Welcome to Experts Exchange

Add your voice to the tech community where 5M+ people, just like you, are talking about what matters.

  • Help others & share knowledge
  • Earn cash & points
  • Learn & ask questions
Solved

how to increase the VM space for linux ubuntu server when space available on datastore

Posted on 2012-03-19
2
908 Views
Last Modified: 2016-11-23
Dear Experts:

Installed vm ware vsphere 5 on dell R 710 created two raid hence possible for two datastore in one datastore stored 02 vms of guest OS ubuntu linux server allocated space for both vms are almost utlized but still there is a space available on the same datastore hence increased the vm disk space by clicking on the edit of vm but this has not actually increased the space of VM, think should increase the filesystem or no idea please suggest how to increase the space for the VM, this is production server request you please help me with how to docs. Thanks in advance.
0
Comment
Question by:D_wathi
2 Comments
 
LVL 119

Assisted Solution

by:Andrew Hancock (VMware vExpert / EE MVE^2)
Andrew Hancock (VMware vExpert / EE MVE^2) earned 300 total points
ID: 37738755
Resize disk in VMware changes the virtual disk size, but it does not change the OS Partition.


Before making any changes to the partition structure of the disk, ensure you have a full backup, not a snapshot.

1. Resize partition with Gparted Live CDROM

i. Download Gparted Live CDROM (http://gparted.sourceforge.net/livecd.php).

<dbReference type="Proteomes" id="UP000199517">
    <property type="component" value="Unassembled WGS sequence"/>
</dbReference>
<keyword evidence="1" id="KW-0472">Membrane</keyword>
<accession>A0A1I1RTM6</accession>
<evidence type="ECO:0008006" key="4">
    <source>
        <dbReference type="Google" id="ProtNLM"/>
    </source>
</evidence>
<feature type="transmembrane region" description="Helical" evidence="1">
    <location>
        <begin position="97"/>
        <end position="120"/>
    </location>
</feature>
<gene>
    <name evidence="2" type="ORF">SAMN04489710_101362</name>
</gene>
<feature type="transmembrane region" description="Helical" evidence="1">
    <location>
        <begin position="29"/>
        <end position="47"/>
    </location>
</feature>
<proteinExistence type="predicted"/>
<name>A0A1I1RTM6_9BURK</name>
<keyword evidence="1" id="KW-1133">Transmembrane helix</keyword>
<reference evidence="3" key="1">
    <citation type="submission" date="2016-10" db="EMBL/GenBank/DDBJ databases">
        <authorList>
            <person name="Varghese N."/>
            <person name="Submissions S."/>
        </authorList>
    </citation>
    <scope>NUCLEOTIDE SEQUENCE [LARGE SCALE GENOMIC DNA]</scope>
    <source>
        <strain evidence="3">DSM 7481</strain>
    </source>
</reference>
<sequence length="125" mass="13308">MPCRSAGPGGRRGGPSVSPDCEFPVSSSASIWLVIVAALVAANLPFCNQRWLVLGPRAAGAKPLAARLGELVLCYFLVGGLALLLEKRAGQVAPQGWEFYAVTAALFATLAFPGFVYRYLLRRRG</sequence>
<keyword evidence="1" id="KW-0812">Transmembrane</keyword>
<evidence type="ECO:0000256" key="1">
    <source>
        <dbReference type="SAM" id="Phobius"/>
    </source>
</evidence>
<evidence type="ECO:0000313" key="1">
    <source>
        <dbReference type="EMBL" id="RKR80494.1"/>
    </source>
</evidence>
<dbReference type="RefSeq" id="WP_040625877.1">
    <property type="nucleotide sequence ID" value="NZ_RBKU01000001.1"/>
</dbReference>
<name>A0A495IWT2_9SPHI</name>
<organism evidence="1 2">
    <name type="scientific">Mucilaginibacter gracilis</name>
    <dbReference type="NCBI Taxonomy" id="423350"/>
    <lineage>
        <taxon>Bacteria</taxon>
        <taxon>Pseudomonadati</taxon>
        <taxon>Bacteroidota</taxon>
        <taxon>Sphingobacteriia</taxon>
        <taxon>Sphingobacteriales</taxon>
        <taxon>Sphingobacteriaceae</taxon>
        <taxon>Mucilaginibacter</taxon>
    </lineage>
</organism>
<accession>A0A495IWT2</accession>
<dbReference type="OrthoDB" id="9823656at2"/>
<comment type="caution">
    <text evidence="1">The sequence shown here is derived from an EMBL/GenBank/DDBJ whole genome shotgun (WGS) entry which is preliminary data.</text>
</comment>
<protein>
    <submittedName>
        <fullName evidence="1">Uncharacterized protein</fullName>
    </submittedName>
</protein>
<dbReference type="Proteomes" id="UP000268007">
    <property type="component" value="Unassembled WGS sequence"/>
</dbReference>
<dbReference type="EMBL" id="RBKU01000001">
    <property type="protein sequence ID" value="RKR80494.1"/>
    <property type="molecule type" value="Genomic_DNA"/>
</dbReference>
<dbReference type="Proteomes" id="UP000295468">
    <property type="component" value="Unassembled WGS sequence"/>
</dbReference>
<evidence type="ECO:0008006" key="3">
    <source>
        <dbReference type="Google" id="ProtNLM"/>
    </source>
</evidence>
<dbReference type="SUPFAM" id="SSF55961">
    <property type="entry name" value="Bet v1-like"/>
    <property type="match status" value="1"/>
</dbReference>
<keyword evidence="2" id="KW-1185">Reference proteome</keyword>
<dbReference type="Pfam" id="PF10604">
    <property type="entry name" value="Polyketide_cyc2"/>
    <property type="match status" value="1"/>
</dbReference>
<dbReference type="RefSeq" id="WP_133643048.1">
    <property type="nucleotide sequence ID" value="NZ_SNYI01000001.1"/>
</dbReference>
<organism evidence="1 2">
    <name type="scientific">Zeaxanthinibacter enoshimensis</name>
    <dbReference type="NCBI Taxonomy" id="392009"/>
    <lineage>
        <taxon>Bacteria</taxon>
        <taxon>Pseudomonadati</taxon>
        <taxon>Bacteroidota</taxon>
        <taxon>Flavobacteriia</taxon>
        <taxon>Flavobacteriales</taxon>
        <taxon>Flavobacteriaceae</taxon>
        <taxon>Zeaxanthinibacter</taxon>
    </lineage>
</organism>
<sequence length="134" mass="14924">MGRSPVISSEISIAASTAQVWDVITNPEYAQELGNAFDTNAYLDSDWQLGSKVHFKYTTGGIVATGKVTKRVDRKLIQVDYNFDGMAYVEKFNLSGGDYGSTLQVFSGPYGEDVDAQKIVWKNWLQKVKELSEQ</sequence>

ii. Upload the cdrom iso to the vSphere ESX/ESXi datastore.

iii. Mount the cdrom or iso on the virtual machine.

iv. Shutdown and restart the virtual machine booting from the cdrom.


v. Select Resize partition.

Here is a Tutorial Walkthorugh of how to resize a partition with a GParted Live CDROM

http://gparted.sourceforge.net/larry/resize/resizing.htm

http://www.howtogeek.com/howto/windows-vista/using-gparted-to-resize-your-windows-vista-partition/
0
 

Accepted Solution

by:
infradium earned 200 total points
ID: 37738808
If you are using LVM filesystems, you should create a new partition, add it to the Volume Group, extend the Logical Volume and then resize the corresponding filesystem.

Another solution is to use a GParted live CD to increase VM disk size.

As this is a very common problem, there are lots of how-to docs in the internet [0] [1]

You should have a backup copy of your VM, in case something goes wrong.


[0] http://expectus.hubpages.com/hub/How-to-Increase-VMware-Hard-Disk-Space
[1] http://www.cyberciti.biz/tips/howto-resize-vmware-virtual-harddisk-size.html
0

Featured Post

What is SQL Server and how does it work?

The purpose of this paper is to provide you background on SQL Server. It’s your self-study guide for learning fundamentals. It includes both the history of SQL and its technical basics. Concepts and definitions will form the solid foundation of your future DBA expertise.

Question has a verified solution.

If you are experiencing a similar issue, please ask a related question

Suggested Solutions

HOW TO: Install and Configure VMware vSphere Hypervisor 6.5 (ESXi 6.5), Step by Step Tutorial with screenshots. From Download, Checking Media, to Completed Installation.
This article will show you how to create an ISO CD-ROM/DVD-ROM image (*.iso), and MD5 checksum signature, for use with VMware vSphere Hypervisor 6.5 (ESXi 6.5). It's a good idea to compare checksums, because many installations fail because of a corr…
Teach the user how to configure vSphere Replication and how to protect and recover VMs Open vSphere Web Client: Verify vsphere Replication is enabled: Enable vSphere Replication for a virtual machine: Verify replicated VM is created: Recover replica…
This video shows you how to use a vSphere client to connect to your ESX host as the root user. Demonstrates the basic connection of bypassing certification set up. Demonstrates how to access the traditional view to begin managing your virtual mac…

837 members asked questions and received personalized solutions in the past 7 days.

Join the community of 500,000 technology professionals and ask your questions.

Join & Ask a Question